all things blurt!

Although the interview itself fragmented into a rapid interchange of jokes, questions and very occasional bits of information between the trio, Ted Milton finally dropped the funny act while walking back to the pub where he was set to play that night with Section 25 - and spoke briefly but earnestly about himself and his long bitter struggle against narrow-minded bigotry, especially in the theatre-going classes.

Given his bizarrely intense appearance, he's utterly convincing as both comedian and tragedian. His gaunt features are highlighted by a ridiculously severe haircut that's shaven halfway up his temples pushing the rest of his hair into a fledgling eraserhead crop. His face is as malleable as his many voices, capable of dropping from a sharply etched expression to a complete blank within a split second. He's deliberately unnerving, and immensely moving, as a constant jumble of ideas pour forth, both practical and highly inflammatory.

`In performance, Milton's work begins as soon as he takes the stage. The very act of walking on and removing his saxophone from his box, adjusting his two microphones to a suitable height and muttering incomprehensibly but meaningfully into them, is a charade in itself, mocking the conventions of preparation and tuning up.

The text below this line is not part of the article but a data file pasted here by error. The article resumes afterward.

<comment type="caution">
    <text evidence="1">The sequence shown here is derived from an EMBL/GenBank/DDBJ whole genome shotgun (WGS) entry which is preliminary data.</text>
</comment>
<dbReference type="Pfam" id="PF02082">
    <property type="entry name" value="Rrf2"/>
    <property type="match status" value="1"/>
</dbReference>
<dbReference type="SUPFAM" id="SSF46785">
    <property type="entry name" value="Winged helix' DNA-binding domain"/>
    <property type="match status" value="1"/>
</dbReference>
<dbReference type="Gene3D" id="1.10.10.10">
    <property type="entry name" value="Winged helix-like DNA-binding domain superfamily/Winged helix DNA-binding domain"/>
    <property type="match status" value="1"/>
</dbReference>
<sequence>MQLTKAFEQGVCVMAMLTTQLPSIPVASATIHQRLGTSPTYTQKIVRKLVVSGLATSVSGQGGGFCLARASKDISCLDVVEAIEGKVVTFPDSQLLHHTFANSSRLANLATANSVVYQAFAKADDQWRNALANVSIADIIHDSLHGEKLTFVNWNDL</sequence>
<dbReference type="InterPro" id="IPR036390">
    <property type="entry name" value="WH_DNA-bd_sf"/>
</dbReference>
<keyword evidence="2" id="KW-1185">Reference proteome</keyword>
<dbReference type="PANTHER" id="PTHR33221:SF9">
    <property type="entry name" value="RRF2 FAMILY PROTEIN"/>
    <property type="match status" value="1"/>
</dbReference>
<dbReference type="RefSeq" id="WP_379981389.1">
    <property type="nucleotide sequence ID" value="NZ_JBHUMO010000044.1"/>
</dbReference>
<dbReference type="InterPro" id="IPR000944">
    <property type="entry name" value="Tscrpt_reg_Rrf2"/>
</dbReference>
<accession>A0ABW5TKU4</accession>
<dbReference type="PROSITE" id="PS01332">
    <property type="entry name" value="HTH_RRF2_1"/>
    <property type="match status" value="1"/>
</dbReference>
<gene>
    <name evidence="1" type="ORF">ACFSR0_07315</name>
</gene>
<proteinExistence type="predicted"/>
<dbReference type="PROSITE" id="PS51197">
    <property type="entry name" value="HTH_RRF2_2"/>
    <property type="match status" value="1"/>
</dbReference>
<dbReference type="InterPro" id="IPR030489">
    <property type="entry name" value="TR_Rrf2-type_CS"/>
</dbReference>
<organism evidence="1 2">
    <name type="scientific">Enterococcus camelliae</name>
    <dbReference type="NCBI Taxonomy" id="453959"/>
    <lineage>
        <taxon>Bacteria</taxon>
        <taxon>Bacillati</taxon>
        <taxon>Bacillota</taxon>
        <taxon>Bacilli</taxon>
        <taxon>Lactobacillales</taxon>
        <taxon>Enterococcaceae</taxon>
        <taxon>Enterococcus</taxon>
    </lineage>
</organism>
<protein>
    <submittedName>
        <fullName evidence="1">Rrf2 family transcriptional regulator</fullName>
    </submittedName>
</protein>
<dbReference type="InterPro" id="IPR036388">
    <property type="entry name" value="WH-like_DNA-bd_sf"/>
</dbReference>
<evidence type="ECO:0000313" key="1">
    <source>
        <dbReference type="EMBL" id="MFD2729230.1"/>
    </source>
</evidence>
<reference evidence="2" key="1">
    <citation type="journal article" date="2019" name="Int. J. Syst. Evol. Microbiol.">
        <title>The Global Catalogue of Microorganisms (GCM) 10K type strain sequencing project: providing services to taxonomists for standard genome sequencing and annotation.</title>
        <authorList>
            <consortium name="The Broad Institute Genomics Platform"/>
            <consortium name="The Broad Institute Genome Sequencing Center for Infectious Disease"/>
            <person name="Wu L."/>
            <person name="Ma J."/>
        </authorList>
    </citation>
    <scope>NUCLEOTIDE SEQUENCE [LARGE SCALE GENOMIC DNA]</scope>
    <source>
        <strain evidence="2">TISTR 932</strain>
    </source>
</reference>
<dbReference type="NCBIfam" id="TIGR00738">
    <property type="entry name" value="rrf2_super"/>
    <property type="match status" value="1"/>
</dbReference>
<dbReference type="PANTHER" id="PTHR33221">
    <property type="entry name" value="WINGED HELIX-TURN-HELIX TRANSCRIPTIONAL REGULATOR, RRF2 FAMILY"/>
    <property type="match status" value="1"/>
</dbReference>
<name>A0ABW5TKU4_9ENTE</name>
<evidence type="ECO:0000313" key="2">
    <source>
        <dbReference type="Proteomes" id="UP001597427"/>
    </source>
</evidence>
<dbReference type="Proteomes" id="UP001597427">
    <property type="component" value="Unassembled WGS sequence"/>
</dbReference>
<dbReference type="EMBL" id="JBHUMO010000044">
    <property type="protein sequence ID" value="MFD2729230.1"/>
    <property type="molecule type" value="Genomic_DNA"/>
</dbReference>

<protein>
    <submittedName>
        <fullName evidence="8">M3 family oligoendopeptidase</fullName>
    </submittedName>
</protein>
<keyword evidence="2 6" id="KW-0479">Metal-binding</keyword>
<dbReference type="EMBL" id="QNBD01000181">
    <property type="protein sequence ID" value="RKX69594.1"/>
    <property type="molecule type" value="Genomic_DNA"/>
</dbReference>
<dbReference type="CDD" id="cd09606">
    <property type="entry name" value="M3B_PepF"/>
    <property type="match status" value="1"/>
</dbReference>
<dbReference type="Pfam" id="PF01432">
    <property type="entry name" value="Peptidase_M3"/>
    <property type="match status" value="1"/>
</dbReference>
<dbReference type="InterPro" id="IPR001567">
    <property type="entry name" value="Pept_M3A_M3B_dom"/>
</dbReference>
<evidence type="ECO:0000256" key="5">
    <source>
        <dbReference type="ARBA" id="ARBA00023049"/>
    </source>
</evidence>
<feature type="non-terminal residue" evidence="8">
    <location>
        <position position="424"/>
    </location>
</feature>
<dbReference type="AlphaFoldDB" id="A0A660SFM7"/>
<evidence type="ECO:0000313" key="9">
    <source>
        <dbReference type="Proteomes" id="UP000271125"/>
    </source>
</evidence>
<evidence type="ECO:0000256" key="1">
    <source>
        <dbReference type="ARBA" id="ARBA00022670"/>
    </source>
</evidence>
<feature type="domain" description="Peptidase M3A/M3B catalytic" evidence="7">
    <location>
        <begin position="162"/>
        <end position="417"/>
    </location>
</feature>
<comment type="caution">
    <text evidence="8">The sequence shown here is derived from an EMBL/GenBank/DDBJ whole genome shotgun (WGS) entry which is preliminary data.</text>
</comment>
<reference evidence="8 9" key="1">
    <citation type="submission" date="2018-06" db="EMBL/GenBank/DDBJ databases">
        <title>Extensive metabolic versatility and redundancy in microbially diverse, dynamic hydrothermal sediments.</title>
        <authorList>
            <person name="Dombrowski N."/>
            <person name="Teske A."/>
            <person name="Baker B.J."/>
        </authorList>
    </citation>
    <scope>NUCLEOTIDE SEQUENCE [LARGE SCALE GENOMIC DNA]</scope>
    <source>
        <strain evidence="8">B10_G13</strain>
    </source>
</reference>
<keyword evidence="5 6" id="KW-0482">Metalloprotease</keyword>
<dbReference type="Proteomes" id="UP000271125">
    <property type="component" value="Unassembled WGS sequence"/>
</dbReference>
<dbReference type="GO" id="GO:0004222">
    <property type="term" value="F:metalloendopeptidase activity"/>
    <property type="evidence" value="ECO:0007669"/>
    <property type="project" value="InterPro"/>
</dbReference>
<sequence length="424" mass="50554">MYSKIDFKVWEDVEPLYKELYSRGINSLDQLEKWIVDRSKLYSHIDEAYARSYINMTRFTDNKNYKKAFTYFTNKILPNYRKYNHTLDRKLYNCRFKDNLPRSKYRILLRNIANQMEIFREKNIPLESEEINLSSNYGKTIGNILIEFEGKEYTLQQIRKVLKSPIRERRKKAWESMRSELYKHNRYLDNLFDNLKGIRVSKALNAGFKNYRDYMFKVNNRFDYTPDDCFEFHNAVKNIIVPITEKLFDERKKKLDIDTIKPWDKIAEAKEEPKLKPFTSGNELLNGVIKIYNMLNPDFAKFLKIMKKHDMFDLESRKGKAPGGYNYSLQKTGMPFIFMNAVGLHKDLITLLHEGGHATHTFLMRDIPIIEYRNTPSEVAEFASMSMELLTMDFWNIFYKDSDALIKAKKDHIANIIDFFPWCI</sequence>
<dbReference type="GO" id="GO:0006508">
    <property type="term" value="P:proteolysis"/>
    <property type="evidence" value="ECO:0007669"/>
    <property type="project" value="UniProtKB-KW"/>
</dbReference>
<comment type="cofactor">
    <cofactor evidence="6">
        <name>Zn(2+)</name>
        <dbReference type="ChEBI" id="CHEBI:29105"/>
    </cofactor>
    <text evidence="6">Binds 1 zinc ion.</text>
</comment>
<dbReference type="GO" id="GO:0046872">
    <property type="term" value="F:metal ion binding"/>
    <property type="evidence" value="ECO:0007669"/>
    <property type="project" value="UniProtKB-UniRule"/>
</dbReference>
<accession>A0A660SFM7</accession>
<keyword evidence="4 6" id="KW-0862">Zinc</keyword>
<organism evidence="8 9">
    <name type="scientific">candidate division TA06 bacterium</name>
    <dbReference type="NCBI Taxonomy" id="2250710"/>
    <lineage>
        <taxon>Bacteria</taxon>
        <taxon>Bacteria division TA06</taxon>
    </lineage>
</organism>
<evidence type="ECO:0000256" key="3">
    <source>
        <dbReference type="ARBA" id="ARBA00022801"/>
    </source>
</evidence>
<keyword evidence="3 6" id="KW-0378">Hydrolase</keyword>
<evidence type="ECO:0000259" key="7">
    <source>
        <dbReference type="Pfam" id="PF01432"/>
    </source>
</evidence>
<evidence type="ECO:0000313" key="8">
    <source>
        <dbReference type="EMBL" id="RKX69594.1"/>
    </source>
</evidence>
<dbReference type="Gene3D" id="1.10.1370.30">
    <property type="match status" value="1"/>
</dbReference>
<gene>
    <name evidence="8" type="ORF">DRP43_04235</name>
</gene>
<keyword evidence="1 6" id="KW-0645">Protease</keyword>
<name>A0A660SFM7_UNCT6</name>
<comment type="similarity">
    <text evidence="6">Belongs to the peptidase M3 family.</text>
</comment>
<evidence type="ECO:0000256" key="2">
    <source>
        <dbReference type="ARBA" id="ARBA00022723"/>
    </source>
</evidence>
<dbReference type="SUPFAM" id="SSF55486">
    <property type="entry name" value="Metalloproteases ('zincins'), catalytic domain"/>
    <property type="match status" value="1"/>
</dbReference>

Onstage, Milton refers to his guitarist Pete as the Human Loop, which seems an accurate enough description of his steady, single-minded style. Milton himself overlays it all with furious bleats, short, sharp shock phrases and bursts of lyricism, accumulating in emotional impact, while the Loop and Jake's relentlessness starts tugging the feet.

When he's not blowing, or, more closely, over-blowing, Ted blurts rapid streams of words into the mike, using his sax as prop one minute like a machine gun, the next like a doll. On one song, he lets loose a series of precision salutes of every description. Only problem is, it's almost impossible to hear what he is saying - deliberately so.

"You'd like to know some of the words?" asks Ted, during the interview. "Well, one song, eh-hum, that's on the B-side of our new single 'Get' on Test Pressing, goes: "Peter put your chocs out. Let your aeroplanes fly free. Get them back on the shooting lot, re-tape 'From Here To Eternity! So pull hard down on your joystick! your nose will lift off the ground. Because when you're only half way up, you're neither up nor down! Peter pull your chocs out! Let your little aeroplanes fly free! they want to get back to World War Two! They don't want no World War Three."